The job of an MSL is not for the faint of heart: an exciting job for scientists or medical doctors, being an MSL is not without a set of challenges. Some of these come with being field-based and are shared with other professionals, such as the commercial field teams, and some are specific for the role of a medical science liaison which finds itself right in that intersection between medical, R&D and commercial.
What are those challenges and how should organizations as a whole and MSLs as individuals respond to them?
Where Does Medical End and Commercial Begin?
The issue of not crossing into commercial territory has two distinct parts to it. First, the MSLs themselves as well as their field-based commercial colleagues need to be trained on where that elusive line between medical and commercial runs and be mindful of not crossing it.
Secondly, the healthcare providers (HCPs) and key opinion leaders (KOLs) the medical science liaisons interact with on a daily basis need to understand and respect that line. Since the separation of roles, the do’s and don’ts of answering specific questions, e.g. about off-label use of drugs, are not intuitive, confusion on the part of some medical professionals about the type of information an MSL can provide can persist.
It falls mainly on the field-based teams, both medical and commercial, to address these areas of confusion and educate the HCPs about what type of information members of the different field-based teams can and cannot share.
Out of Sight, Out of Mind
This challenge is common to many professionals working in the field or remotely: not being in the office every day or at least most days, not being part of meetings or if so, only being the disembodied voice on the phone, makes it hard to stay abreast of everything that is going on at headquarters. Being in the field might mean that MSLs miss out on important information, such as that new clinical trial that was just initiated. It also means that they aren’t part of the informal but important exchange of information that happens, e.g. impromptu meetings in the hallway or over coffee.
MSLs and other field-based or remotely working employees have to be keenly aware of the risk of being – often inadvertently – left out of the information loop. Establishing solid relationships and communication channels within the company can help to stay up to date. The organization as a whole has to be tasked with developing processes and procedures that make it unlikely that important information falls through the cracks.
Living the Life of a Road Warrior
This challenge, too, is not exclusive to MSLs but certainly an issue that affects them: the nature of their work makes MSLs prime candidates for frequent flier status at numerous airlines, holders of copious amounts of hotel points and people who spend a lot of quality time in their cars. Such a lifestyle, on the face of it, can sound alluring, but the reality of it is rather less enchanting and often very exhausting. The larger the territory of a MSL, the more of a road warrior they tend to become.
Modern technologies can help mitigate this issue somewhat. Better technologies for virtual meetings and communication, for example, can cut down on travel. Self-driving cars have the potential to turn the drudge of braving traffic in an unknown city or long hauls overland into time an MSL can use productively.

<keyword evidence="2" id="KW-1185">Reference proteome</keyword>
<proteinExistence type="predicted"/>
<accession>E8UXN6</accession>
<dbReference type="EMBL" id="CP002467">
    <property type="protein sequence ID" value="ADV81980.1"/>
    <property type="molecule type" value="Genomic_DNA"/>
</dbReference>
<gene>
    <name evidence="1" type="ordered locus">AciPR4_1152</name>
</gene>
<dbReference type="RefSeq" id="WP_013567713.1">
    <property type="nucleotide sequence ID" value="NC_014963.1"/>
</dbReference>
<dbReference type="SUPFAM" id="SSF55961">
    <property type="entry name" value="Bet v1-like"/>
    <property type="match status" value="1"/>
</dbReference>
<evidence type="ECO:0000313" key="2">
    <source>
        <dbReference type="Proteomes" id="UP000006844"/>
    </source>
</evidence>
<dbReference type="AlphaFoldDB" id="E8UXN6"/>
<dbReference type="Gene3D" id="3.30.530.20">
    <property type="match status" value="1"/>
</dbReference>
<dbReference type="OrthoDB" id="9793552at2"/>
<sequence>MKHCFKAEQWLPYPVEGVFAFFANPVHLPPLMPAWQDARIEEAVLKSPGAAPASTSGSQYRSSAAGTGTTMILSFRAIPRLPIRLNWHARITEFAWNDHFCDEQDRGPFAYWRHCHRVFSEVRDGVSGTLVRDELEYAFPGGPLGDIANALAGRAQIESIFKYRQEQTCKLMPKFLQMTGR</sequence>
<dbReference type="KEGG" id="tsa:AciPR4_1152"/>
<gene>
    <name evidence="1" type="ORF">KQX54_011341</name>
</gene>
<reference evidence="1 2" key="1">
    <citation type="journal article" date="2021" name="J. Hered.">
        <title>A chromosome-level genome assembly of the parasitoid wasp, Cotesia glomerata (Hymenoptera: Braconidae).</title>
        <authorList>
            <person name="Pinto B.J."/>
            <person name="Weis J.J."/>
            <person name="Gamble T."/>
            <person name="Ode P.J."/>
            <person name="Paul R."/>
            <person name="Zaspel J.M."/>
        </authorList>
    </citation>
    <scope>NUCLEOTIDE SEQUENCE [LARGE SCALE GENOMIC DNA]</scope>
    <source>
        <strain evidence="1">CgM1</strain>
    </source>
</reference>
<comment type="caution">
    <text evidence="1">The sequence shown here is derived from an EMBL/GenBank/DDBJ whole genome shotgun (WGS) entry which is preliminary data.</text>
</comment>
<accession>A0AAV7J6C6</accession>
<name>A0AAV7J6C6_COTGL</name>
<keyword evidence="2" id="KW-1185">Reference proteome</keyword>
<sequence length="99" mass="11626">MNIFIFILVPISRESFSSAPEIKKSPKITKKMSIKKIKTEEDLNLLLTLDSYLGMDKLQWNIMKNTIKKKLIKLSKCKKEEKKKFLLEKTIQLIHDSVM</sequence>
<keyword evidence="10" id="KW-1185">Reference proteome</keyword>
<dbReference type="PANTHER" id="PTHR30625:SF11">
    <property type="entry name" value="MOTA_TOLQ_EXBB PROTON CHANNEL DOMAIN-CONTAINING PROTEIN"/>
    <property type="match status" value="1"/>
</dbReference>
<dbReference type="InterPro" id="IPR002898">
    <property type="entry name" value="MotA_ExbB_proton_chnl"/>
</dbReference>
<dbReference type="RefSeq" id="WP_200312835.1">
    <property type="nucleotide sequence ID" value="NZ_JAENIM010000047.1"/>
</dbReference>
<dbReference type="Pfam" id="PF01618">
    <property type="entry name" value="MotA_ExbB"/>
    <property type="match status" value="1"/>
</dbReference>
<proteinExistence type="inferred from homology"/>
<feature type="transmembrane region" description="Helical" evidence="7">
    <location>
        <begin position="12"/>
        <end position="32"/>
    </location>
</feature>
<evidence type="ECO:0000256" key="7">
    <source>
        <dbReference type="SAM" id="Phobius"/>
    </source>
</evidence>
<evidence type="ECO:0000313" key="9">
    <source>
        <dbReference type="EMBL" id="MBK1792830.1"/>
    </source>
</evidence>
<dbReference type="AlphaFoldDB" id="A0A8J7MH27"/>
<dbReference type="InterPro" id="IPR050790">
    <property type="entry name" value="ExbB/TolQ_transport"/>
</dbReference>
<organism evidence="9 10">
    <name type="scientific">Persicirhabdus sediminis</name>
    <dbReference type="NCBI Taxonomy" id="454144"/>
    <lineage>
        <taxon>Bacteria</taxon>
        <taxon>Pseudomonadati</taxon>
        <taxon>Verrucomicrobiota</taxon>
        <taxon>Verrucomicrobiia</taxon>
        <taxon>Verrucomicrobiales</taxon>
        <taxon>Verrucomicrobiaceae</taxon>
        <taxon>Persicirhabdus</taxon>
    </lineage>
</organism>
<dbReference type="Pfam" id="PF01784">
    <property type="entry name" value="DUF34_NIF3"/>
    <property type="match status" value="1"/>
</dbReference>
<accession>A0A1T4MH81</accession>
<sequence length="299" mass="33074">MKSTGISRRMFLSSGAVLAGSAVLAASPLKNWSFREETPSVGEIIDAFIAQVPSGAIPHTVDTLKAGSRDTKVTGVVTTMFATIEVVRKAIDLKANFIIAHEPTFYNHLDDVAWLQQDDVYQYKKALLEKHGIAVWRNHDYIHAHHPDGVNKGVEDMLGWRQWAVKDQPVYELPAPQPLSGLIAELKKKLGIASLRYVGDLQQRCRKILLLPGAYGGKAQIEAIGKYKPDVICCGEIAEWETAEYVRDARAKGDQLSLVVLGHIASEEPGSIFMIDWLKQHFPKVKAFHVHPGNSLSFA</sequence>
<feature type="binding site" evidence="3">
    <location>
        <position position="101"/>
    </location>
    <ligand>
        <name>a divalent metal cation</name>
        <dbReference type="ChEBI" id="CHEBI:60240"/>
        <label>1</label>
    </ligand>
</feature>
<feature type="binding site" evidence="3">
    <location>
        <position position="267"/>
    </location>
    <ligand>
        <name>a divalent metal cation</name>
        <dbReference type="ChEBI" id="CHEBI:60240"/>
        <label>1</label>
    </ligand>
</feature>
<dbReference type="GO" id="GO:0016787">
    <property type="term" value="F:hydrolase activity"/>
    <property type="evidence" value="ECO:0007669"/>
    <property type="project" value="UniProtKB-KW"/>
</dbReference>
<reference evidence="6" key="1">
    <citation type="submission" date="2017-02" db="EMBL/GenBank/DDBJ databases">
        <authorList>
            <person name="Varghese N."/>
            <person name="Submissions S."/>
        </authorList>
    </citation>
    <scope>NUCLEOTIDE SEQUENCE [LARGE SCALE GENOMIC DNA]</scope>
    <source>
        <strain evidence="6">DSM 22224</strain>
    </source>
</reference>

Until more of that travel can be avoided altogether, MSLs will likely continue their life as road warriors with the option – but often not the desire to – travel extensively during their spare time with all the frequent traveller perks they amassed.
Too Much Information, Too Little Time
Novel drugs with complex mechanisms of action, orphan drugs and biologics, personalized medicine and increasing amounts of real-world data are just a few of the trends that require today’s MSLs to keep learning at ever increasing speed.
The amount of new data and information becoming available is mind-boggling, further accelerating and by now beyond an individual’s ability to take it all in. To cope with the flood of information, MSLs will require ongoing training and modern tools that help them structure and organize these data.
In addition to making sense of all that information themselves, MSLs main role is to educate and inform KOLs and HCPs in general. Again, modern technologies such as annotatable presentations that can easily be custom-tailored from flexible content modules to suit each KOLs style, can help MSLs with conveying the complex science they are dealing with.
Being in (Too Much) Demand
As highly trained professionals MSLs have a wealth of knowledge that can be useful in a variety of roles within a company: health economic outcome research: an MSLs input would be invaluable! Interacting with patient advocacy groups: an MSL can do that. Working with the clinical team on that trial that isn’t going as well as hoped: the MSL’s help would be great.
While all of that is true, MSLs are valuable sources of information in all of these situations and more, this is not their main role and distractions like that can mean that the MSL has not enough time to focus on their core activities.
Clearly defining the responsibilities and objectives of MSLs’ and internally communicating those is an important step companies can take to avoid their MSLs being pulled in too many different directions.
Pharmaceutical companies need to mindful of the challenges their medical field-based teams of MSLs are facing every day. Both the challenges unique to MSLs, as well as those they share with other field-based and remote colleagues can be taxing and detrimental to an MSL achieving their goals. Communication, cooperation and careful planning are needed to allow MSLs to excel in their jobs.